An incredible but true story of how a company fired its creator, went to the brink of extinction, hired him back, and is now worth a market value of more than two trillion dollars.
An American story about how entrepreneurial spirits planted a seed for a company that grew to become the world’s most significant information technology company.
Steve Jobs and Steve Wozniak co-founded a fledgling computer company named Apple in 1977. The unique name came from Jobs returning from an apple farm when on a fruitarian diet and thought the name sounded fun and non-intimidating.
Jobs and Wozniak sold all their worthy possessions in 1976 to fund their new company and began selling printed circuit boards with the Apple name. Then, parlaying the $1,000 they raised, they started a company in 1977 that grew to become the world’s highest capitalized information technology company.
The path was not easy, and there were many successes and failures along the way until Apple found its way to leading the information technology world. Jobs was the marketing visionary behind the new company, and Wozniak was the computer engineer expert behind the technological development.
Both were young and considered “risky” in the investment world, so they had to fight to get financial credence. Jobs was an energetic and charismatic leader, but investors wanted an older, more seasoned leader. Enter the Apple players to advance the company and at the same time remove the founding partner Steve Jobs from Apple.
Steve Jobs, the marketing visionary, and Steve Wozniak, the engineering wizard, were perfect compliments to establish a computer company on a new concept. After creating some profitable products, or kits, to create a computer, they finally made a home run product, the Apple II.
In their wisdom, they created a product that encouraged the creation of new programs to run on the Apple II. This forward-looking strategy was a stroke of brilliance. Apple did not profit directly from the apps created to run on the Apple II, but it did make a vast market for ready buyers for the new system.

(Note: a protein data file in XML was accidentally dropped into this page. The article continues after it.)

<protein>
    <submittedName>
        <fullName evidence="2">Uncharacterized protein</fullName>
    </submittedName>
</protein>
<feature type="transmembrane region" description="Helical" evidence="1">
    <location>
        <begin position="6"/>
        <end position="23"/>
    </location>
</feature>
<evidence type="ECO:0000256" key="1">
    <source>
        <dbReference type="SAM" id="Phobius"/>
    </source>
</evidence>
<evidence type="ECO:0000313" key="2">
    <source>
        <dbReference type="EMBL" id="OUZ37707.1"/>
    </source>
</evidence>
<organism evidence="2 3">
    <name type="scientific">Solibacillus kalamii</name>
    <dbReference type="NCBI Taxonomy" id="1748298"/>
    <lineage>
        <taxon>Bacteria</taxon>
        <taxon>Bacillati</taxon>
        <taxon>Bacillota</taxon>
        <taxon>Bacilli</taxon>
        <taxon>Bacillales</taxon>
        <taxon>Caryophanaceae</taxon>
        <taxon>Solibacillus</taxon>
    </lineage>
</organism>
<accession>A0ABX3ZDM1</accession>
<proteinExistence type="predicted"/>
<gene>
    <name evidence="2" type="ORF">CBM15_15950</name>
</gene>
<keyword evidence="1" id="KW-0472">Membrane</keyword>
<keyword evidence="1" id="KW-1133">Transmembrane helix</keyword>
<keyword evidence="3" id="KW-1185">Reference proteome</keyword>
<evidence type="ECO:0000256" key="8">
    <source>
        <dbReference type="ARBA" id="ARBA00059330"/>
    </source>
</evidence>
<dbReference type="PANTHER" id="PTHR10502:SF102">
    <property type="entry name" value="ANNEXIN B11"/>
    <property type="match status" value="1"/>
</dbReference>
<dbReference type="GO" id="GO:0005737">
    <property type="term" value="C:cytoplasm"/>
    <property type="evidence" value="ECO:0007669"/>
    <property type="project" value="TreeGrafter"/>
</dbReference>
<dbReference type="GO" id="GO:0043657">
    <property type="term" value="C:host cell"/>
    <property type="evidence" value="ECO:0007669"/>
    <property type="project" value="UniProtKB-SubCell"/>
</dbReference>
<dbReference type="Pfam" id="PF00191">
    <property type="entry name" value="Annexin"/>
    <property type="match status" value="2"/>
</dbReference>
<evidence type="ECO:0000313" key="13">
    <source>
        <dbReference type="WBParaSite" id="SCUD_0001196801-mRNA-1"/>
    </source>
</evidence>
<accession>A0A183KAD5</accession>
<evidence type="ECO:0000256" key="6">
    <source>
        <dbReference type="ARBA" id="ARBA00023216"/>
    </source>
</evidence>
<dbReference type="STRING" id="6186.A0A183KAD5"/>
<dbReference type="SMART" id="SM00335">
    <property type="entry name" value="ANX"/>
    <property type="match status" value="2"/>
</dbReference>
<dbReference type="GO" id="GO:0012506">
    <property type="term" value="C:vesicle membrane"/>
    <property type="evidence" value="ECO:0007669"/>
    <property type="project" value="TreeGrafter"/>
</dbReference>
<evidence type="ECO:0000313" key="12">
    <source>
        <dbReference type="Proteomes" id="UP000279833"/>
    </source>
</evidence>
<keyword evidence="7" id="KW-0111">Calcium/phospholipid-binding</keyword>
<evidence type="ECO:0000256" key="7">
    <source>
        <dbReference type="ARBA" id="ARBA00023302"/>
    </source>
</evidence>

One of the initial investors in Apple, Mike Markkula, decided that 22-year-old Jobs and Wozniak were not ready to run a fast burgeoning company like Apple. So instead, he chose to bring in friend and experienced executive Michael Scott.
Markkula convinced his friend, Scott, Director of Manufacturing for National Semiconductor, to lead Apple because he feared the young Jobs and Wozniak were not ready to show such a dynamic company as Apple. Scott assumed the CEO position from 1977, and in 1981, Mike Markkula replaced him as CEO.
In 1983, Jobs hired John Sculley, the successful CEO of PepsiCo, with the legendary pitch asking if he wanted to sell sugared water or change the world?
Jobs secretly wanted to be CEO, but gaining a difficult-to-work reputation, the Apple Board of Directors did not think he was ready. The reign of Sculley as CEO ultimately led to Jobs’s dismissal from the company he founded, Apple.
In 1985, Jobs introduced the Lisa, a technical marvel for a computer with the first GUI (Graphical User Interface). A technological innovation, Lisa never produced the number of sales expected by Apple.
The follow-up product, the MacIntosh, fared much better but still could not make any sizable dent in the sales of IBM PCs. Finally, Sculley decided to reign in the influence of Jobs at Apple and removed him from the Macintosh product group.
The removal from the Macintosh group infuriated Jobs, so in 1985 he presented his case to the Board of Directors for a decision on his status. Unfortunately, the Board sided with Sculley and, based on different versions of the story, Jobs was either fired or resigned at Apple.